What RV Trailer Brakes Are Capable Of
Pickup trucks are work vehicles, and these diesel-powered trucks have the horsepower, trailer hitches, and flat beds for all sorts of work. Many companies send pickup trucks to deliver supplies and equipment for a job, such as landscaping companies, and other owners are in fact using pickup trucks to tow personal items, such as a drum kit. But no matter what kind of cargo is being hauled, a pickup truck driver will want to make sure that their towing job is done correctly. How to tow safely? This involves using a wiring system for trailer brakes on an RV, as well as making sure to keep trailer sway under control. Electronic brake controllers can do a lot of good, and choosing the best model is important. What is there to know about a wiring system for trailer brakes, and how can trailer sway be prevented?
Preventing Trailer Sway on the Road
Some trailers are light and small enough so that the trailer only has very basic brakes, or perhaps none at all. But there are still some safety guidelines to keep in mind. Once a trailer is hitched onto a truck, the driver should make sure that the trailer’s cargo is closer to the truck, keeping the weight and center of mass close. And of course, no cargo should be sticking out from the trailer’s edges. During driving, the truck’s operator may realize that the trailer is starting to sway side by side, and if the swaying becomes strong enough, this may break the trailer free or even cause the truck to go out of control. This could even cause a traffic accident, and that’s not to be desired.
If such swaying starts, the truck driver should not slam on the brakes or make any sudden moves. Instead, the driver should let go of the gas and start coasting to slow down gradually, and this allows the truck to get below the speed where the sway started happening. That should take care of the swaying, but if it doesn’t, the truck driver can keep slowing down this way until they come to a stop. Now the driver can get out and check that the cargo is settled correctly, and adjust it as needed.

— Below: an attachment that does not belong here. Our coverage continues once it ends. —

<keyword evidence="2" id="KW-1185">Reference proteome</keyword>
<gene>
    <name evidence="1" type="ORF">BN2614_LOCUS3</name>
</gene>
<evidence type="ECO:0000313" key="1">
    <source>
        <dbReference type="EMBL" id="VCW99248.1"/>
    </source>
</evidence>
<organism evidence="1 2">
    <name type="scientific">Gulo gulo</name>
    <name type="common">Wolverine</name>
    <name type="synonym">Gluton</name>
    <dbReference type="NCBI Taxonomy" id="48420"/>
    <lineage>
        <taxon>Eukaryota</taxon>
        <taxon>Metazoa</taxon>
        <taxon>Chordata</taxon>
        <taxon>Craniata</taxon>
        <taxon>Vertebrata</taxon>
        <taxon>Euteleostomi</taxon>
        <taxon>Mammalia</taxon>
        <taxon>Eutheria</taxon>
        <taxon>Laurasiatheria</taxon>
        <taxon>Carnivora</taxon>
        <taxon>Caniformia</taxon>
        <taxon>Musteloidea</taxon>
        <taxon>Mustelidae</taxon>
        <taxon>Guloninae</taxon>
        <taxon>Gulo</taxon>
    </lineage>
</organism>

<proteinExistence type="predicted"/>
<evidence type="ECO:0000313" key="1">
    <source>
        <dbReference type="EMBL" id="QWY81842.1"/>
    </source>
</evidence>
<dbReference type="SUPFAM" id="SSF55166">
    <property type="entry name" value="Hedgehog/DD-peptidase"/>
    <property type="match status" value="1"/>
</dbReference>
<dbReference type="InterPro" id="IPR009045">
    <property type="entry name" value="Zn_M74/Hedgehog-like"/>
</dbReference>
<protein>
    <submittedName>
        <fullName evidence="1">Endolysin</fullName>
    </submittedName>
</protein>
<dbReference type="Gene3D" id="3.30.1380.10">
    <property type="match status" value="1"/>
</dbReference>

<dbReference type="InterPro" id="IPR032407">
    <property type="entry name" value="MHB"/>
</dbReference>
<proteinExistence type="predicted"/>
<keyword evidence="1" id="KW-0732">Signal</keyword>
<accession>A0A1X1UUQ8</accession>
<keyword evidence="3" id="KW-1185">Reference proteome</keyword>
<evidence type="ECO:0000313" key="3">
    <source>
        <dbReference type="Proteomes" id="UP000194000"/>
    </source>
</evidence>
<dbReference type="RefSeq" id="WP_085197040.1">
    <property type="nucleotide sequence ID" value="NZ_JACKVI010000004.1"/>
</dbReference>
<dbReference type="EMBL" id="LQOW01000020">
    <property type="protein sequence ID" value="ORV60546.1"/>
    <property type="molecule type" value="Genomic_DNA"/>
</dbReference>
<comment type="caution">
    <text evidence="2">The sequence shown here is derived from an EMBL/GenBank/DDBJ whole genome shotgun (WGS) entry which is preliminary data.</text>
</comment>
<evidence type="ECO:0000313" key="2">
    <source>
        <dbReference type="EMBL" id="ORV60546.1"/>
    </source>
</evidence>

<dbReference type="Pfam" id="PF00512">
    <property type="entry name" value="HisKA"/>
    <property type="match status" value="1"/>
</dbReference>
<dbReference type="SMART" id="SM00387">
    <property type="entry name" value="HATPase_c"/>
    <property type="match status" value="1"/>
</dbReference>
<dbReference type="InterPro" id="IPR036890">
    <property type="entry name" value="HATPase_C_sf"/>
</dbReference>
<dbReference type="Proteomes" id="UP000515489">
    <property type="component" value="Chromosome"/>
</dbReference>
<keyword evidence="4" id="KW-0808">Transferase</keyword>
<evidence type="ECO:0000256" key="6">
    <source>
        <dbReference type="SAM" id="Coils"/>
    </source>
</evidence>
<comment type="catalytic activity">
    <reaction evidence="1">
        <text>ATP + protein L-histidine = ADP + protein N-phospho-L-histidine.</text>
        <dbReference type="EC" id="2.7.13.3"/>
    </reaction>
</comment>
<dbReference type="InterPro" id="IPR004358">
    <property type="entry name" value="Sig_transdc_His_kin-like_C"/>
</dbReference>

A Wiring System for Trailer Brakes
Meanwhile, a larger and heavier trailer such as an RV will certainly need a wiring system for trailer brakes, since these trailers have enough mass to cause some serious problems otherwise. Even when the towing truck uses its own brakes, the trailer will keep moving forward if it doesn’t have its own brakes, and large trailers will slam right into the pickup truck due to momentum. That’s not to be desired. So, RVs will have a wiring system for trailer brakes, and these trailers will be fitted with their own full-strength brakes for safe driving and stopping.
The idea is that the RV’s brakes will activate in unison with the truck’s own brakes, since the wiring system for trailer brakes will allow the two sets of brakes to communicate. There are two models for this: timing brakes, and inertia brakes.
Timing brakes are best used for lighter and smaller trailers going at a more moderate speed, and these brake systems can prove fairly simple and easy to install and program. So, when a driving pickup truck applies its brakes, this sends a signal to the RV’s own brakes, which will then apply themselves, too. The timing of those RV brakes are based on whatever the owner programmed into them, and this can allow for some smooth and secure stops on the road.
Timing brakes are not quite precise enough for heavier and larger trailers going at a higher speed, though. Instead, these larger RVs will use inertia to determine when and how hard they should brake, and this allows for tightly coordinated braking with the pickup truck in any circumstances, based on their programming. This even works if the truck and trailer are on an inclined plane, going up or down. Otherwise, if the brakes don’t adjust for this, the trailer might tug the truck back down a slope if going uphill, or shove it forward if they are going downhill.